Fresno County supervisors voted unanimously this week to appoint two of their members to a working group to meet with their Fresno City Hall counterparts on a raft of regional issues.
“This will be the year that we make an effort to reach out to the city of Fresno to re-establish a good working relationship,” Board of Supervisors Chairman Brian Pacheco said Tuesday. “A couple of weeks ago, Mayor (Lee) Brand reached out to me and asked that I and Supervisor (Buddy) Mendes attend an informal meeting with him. At the conclusion of that meeting we determined that we would each come back to our respective bodies and form an ad hoc committee to open up lines of communication in preparation for a joint meeting” of the supervisors and the Fresno City Council.
Pacheco said he is naming himself and Mendes to represent the county. “There will also be two (city) council members, the mayor, the (county administrative officer) and the city manager.”
It’s been “many, many years” since the entire membership of both the City Council and Board of Supervisors have held a joint meeting, Pacheco said. “I think it’s about time, and with everyone’s help, we can make that happen.”
Cultivating a better relationship between the city and county has been an issue Brand has mentioned repeatedly since he was elected as mayor in November. Brand said Thursday that he was pleased to see the supervisors move forward with the selection of their members to a working group, and he is looking forward to seeing who City Council President Clint Olivier will name to the group.
We’re simply trying to act like the government officials that we’re supposed to be, and working together for the benefit of all of our people.
Brian Pacheco, Fresno County Board of Supervisors chairman
Mendes and Brand have met several times since the November election, and Mendes said he’d met occasionally with Brand’s mayoral predecessor Ashley Swearengin as well. “We’ve been working on this for about a year, and it’s been a very good working relationship,” Mendes said.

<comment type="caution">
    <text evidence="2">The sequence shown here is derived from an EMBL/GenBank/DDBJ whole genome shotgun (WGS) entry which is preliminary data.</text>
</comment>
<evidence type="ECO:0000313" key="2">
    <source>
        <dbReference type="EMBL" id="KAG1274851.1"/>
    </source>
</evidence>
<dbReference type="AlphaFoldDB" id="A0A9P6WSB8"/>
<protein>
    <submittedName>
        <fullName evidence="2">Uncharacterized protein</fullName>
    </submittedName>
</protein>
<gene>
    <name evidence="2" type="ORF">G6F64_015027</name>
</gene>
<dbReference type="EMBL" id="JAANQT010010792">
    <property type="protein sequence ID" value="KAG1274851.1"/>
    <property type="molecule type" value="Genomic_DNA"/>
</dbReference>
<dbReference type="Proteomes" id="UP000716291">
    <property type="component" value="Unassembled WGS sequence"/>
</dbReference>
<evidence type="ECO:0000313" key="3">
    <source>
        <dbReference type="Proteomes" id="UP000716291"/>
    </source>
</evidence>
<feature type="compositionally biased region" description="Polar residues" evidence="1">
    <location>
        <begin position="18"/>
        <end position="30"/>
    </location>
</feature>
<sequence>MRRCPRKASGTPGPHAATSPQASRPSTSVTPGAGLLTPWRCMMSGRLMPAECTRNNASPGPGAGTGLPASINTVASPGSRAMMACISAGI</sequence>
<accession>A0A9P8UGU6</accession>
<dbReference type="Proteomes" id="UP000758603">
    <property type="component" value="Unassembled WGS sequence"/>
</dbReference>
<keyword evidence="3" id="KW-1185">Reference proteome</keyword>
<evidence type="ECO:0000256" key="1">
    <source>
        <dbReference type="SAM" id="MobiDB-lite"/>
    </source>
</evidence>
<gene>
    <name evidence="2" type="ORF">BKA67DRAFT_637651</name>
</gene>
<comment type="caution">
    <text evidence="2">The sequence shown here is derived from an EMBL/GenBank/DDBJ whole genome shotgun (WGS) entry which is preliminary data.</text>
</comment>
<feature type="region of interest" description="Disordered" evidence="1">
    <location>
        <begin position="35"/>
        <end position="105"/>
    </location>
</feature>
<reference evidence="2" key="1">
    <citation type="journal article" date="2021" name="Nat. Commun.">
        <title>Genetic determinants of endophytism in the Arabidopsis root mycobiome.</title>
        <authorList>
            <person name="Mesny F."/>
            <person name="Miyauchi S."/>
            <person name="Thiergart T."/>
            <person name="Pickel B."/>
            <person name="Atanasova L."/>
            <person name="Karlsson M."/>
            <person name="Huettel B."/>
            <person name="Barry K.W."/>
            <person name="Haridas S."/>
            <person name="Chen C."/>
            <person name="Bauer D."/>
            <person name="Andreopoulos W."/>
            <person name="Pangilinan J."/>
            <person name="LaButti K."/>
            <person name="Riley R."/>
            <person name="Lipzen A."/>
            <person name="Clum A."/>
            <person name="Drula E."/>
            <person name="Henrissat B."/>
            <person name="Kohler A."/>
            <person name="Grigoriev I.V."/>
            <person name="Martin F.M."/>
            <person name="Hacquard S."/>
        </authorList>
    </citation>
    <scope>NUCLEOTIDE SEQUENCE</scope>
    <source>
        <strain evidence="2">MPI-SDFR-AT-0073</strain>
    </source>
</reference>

It’s not always been such a feel-good relationship. Andreas Borgeas, who served for four years on the City Council before he was elected as a county supervisor in late 2012, tried in 2013 to forge a standing committee between the two elected bodies, but that proposal died on a split vote by the board. Pacheco blamed political antics by former supervisors for stonewalling Borgeas’ effort.
Now, Pacheco said, “we’re simply trying to act like the government officials that we’re supposed to be, and working together for the benefit of all of our people.”
“Ever since Supervisor Mendes and I were elected, we’ve heard that people want a closer relationship between their county government and their city government to find synergies that are more efficient for everyone to be a part of,” Pacheco added. “People have asked for it, and we’re going to deliver on it.”
“Frankly, it’s a political mandate, and it’s beyond common sense,” Borgeas added.
The issues that Brand, Pacheco and Mendes envision the group discussing to bring before a full joint meeting are those that aren’t bounded by jurisdictional lines on a map. They include economic development and job creation, homelessness, animal control and, perhaps most critically, the state’s Sustainable Groundwater Management Act.
The water law, which seeks to impose conditions on cities and counties for replenishment of underground water tables even as the population continues to increase, is something that both agencies will have to come to terms with. “The county controls land use, and the policies we implement here will impact the growth of not only the city of Fresno, but all the cities in the county,” Pacheco said. “That was one of the items that (Brand) expressed to Supervisor Mendes and I, that we all want to be on the same page because we’re all going to have to live under the same rules.”